ELECTRICAL PRECAUTIONS (HOME REPAIR GUIDE)

Take preventative measures against electrical mishaps to ensure the
safety of your family

Young children love poking fingers, pens, and keys into electrical receptacles. It’s easy and inviting,
given receptacles are so close to floor level. Over a thousand children, most four years old and
younger, get treated each year in emergency rooms for injuries from playing with receptacles,
according to the U.S. Consumer Product Safety Commission.

Cord Organizers

Organizing multiple electrical cords behind computers and electrical systems benefits children and adults by keeping wires neat and
safe.

One approach is a plastic tube-type product that encases multiple cords in a neat grouping and away from small hands.

Another product encases cords in a hard plastic container and winds them up so a cord is less of a tripping hazard.

Self-adhesive plastic cord covers enclose single wires to both protect and hide them.

The oldest preventative measure is inserting plastic plugs into unused receptacles, but newer
products are available to maintain safety and allow easier use of receptacles. Some completely cover
receptacles and the cords plugged into them. Others protect fingers from a plug if it’s partially pulled
out from a receptacle. For a modest cost, you can retrofit any or all of your receptacles and protect
your children from shock and burns.

Securing Loose Wires

Although not as protective as using cord covers or casings, taping or binding multiple cords together with wire twist ties will make
individual cords difficult to pull at or chew on.

Use adhesive-backed wire clips or screw-in cable clamps to secure wires to baseboards.

Replace any frayed or worn cord for the family’s safety.

Don’t leave plugged-in kitchen appliances unattended when young children are present.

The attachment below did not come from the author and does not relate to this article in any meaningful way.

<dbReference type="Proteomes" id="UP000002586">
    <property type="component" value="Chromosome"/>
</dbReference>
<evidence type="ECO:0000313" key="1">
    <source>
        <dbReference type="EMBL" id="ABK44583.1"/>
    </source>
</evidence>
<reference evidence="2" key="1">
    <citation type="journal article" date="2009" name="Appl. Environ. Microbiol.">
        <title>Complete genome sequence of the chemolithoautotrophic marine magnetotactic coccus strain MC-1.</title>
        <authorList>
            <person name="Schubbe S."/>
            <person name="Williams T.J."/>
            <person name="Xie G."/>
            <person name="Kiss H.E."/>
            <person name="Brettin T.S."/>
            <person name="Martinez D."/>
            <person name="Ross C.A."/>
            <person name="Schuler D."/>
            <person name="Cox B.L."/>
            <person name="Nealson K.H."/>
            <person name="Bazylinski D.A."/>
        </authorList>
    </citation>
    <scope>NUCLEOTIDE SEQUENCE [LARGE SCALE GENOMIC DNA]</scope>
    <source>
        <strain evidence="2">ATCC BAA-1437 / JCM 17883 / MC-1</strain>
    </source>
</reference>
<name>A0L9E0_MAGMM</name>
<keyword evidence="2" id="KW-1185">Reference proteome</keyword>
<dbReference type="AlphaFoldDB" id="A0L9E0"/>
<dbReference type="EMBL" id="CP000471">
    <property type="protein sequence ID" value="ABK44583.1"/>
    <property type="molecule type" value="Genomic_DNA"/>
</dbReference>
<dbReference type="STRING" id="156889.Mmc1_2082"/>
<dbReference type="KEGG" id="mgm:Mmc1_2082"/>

Cords are another attraction, especially when babies are crawling. Cord organizers are available
for multiple cords (sound systems, computers and peripherals, etc.) as well as protective coverings
for cords running along baseboards.

One of the safest actions you can take is to have your electrician install switch controlled
receptacles. Your receptacles are controlled by a wall-mounted switch the same way a ceiling light is
control led Unless you’re in the room to monitor your children, the power can remain off.

Power Strip Safety Cover

Power strips that feature multiple outlets have safety covers available, allowing all cords to be safely plugged in and inaccessible to
small hands.

These covers also work for surge protectors.

These are not only a safety device but also prevent curious children from yanking all the plugs out of a strip.

Check that the cover you’re buying will fit your power strip—there is some slight difference in size among the available covers.

YELLOW LIGHT

No amount of protective devices can replace an attentive parent or guardian. Like cabinet
latches and safety gates, these devices are a big help but only supplement a watchful adult.
Secure your electrical area as best you can but understand the limitations of the hardware and
devices you install.

Outlet Covers

The most basic outlet covers are traditional plastic plugs that insert into a receptacle; they’re effective and inexpensive but must be
removed before use.

Some covers allow one or two cords to be plugged into the receptacle while preventing them from being touched.

Another style uses a sliding mechanism to cover the receptacle—it moves aside when a plug is inserted.

One high-tech cover accepts plugs, detecting them with sensors before allowing electricity to flow to them.

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